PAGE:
3. No. This is not a hashkafic issue. This is a potential 'proper' lav - just like eating pork.

      And I think you should give a little more weight to the poskim that have said 'no, not for us'. Even the 'moderate' gedolim like Rav Shlomo Zalman Aurabch told all who asked "no, it's not our custom". His yeshiva did not keep it (not addressing the other issue of what to do if caught outside, that is different question). Ditto Rav Nechamia Goldberg and countless other 'moderates'.

  5. "his church observe a silent pause in memory of those who fell in battle."

    Church. Not saying anything but sounds some connection to religion to me. What did they do during the break in church? Offer silent prayersto JC? Do we know for sure they didn't? Sounds like the 'potentially linked to idolatry' condition is satisfied.

    Now google the source for birthday candles/cake and no Jew should touch that custom.

    1. Rabbi Slifkin's intention wasn't entirely clear. Any non-Jewish custom, even if done in church, is permitted, as long as it has a rational, non-idolatrous explanation. Only according to the Gaon are we choshesh for "safek chashash avodah zarah" basically. Almost all the Acharonim are cholek.

    2. Israel,

      But unless you know for sure they were not offering silent prayers to JC, you do not know if it has a rationalist non-idolatrous explanation.

      On the contrary, seems to me to be highly probable it was a 'moment of silent prayer'.

      In which case the opposition is highly valid, and even if you still want to disagree, you cannot remotely criticise those that are choshesh.

      In fact, this demonstrates 'im eimon ne'vi'im, bnei nevi'im heim'. I bet you the opposers didn't even know it was started in a church. Now that RNS has told us that, the opposition is even more justifiable. Bit of an own-goal if you ask me.

    3. The word "church" really seems to be a trigger by you. Interesting that you didn't have as much (or anything) to say about some of the other words in that section of R. Slifkin's article, like "war" and "memory" and "fell in battle". You know, almost everyone in predominantly Christian countries used to go to church, and this was a central institution of civic life. What was less common than church was world wars. Fortunately some people in churches hoped to increase the remembrance of those who had been lost in wars, rather than simply instigate new battles or microscopically analyze the invisible mechanisms of remembrance across cultures as they intersect with highly varied psychologies and theologies. I would like to stand with such upright church goers. And just in case they are going to pull a fast one on us and praise Jesus and pull us along into their faulty and idolatrous remembrance of the dead we could mandate... silence, preceded by a siren.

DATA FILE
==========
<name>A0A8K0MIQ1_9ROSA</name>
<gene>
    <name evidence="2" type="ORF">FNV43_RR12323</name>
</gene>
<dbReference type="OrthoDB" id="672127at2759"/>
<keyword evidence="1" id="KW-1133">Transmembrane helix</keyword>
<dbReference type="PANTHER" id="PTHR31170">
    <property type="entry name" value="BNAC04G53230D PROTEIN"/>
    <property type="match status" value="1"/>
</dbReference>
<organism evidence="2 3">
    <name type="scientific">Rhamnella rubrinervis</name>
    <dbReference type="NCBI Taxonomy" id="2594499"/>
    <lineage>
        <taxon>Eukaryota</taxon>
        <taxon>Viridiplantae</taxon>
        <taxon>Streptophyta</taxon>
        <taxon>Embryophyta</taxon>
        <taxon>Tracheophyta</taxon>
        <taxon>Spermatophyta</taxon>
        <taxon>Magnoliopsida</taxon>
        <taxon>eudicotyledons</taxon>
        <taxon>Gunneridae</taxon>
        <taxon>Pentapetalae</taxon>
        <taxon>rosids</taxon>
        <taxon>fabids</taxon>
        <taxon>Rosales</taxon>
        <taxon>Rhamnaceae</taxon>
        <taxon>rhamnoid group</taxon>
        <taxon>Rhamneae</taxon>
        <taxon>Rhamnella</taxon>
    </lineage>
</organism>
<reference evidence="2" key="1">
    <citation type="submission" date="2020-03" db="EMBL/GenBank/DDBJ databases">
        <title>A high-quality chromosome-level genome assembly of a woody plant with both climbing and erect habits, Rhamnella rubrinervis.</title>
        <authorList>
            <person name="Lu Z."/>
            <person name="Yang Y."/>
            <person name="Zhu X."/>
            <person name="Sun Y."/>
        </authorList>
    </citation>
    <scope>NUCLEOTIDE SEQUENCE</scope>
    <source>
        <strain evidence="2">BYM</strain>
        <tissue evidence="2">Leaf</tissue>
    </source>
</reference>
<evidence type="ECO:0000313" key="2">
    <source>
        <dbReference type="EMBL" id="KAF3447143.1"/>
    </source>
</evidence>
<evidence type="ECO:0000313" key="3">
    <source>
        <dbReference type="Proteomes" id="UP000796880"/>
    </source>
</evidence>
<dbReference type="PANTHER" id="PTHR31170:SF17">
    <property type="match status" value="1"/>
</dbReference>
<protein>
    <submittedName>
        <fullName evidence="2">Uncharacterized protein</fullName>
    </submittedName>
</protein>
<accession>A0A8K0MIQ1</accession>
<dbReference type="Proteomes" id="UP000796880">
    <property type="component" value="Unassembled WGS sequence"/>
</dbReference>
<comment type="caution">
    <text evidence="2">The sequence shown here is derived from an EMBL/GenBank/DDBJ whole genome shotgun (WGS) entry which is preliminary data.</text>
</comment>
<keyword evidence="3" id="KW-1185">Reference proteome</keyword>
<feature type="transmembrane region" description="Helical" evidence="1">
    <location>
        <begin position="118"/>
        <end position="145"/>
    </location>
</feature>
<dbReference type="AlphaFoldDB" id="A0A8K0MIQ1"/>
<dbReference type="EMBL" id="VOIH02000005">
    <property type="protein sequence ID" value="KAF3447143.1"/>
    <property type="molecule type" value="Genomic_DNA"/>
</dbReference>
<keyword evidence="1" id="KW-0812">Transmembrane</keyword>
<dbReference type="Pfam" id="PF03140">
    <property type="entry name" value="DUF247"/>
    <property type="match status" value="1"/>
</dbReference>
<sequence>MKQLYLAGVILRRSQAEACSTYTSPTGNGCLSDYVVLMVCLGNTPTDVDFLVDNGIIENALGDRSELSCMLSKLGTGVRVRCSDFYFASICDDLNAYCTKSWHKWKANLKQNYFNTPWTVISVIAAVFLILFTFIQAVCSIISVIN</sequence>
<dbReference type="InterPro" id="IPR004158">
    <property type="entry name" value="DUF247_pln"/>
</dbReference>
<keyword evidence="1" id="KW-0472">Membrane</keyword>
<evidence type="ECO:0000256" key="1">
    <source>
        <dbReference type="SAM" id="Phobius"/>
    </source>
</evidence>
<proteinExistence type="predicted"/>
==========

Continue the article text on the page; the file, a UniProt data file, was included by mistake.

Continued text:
Perhaps we could even adopt further "remembrance" of the world wars by punishing those who violate the silence. This will certainly insure that the dead are properly remembered and that we are saved from noxious avodah zarah fumes, which accumulate whenever death is mentioned.

    4. Yonah,

      How exactly are you rebutting me? Leave out the rants. As far as I am concerned it is highly likely that a silence in the middle of a gathering in a church is for silent prayer. I can't prove it if course. But the likelihood is enough to meed the chukas hagoy threshold.

      If you can rebut this without the rants please do so. I will only respond to a sensible reasoned response.

      But in any event you cannot blame the charedim for taking the view they do. At the very best, even if you can provide a reasoned response, the charedim have what to rely on.

    5. *******,
      You mistake my intent.
      Unless there is a yedi'ah vada'is that a custom is idolatrous, even if it takes place in a church, it is not assur. The only dissenter is the Gaon. Most acharonim do not pasken like him here.

    6. "im eimon ne'vi'im, bnei nevi'im heim."

      Funny that you don't give the same benefit of the doubt to the well over 90% of Israeli Jews who *do* stand silently. Are they not also "bnei neviim"?

      And in answer to your inevitable point, not that it matters, but a large percentage of that 90% are religious- more than double, at least, the 7% or so who don't stand.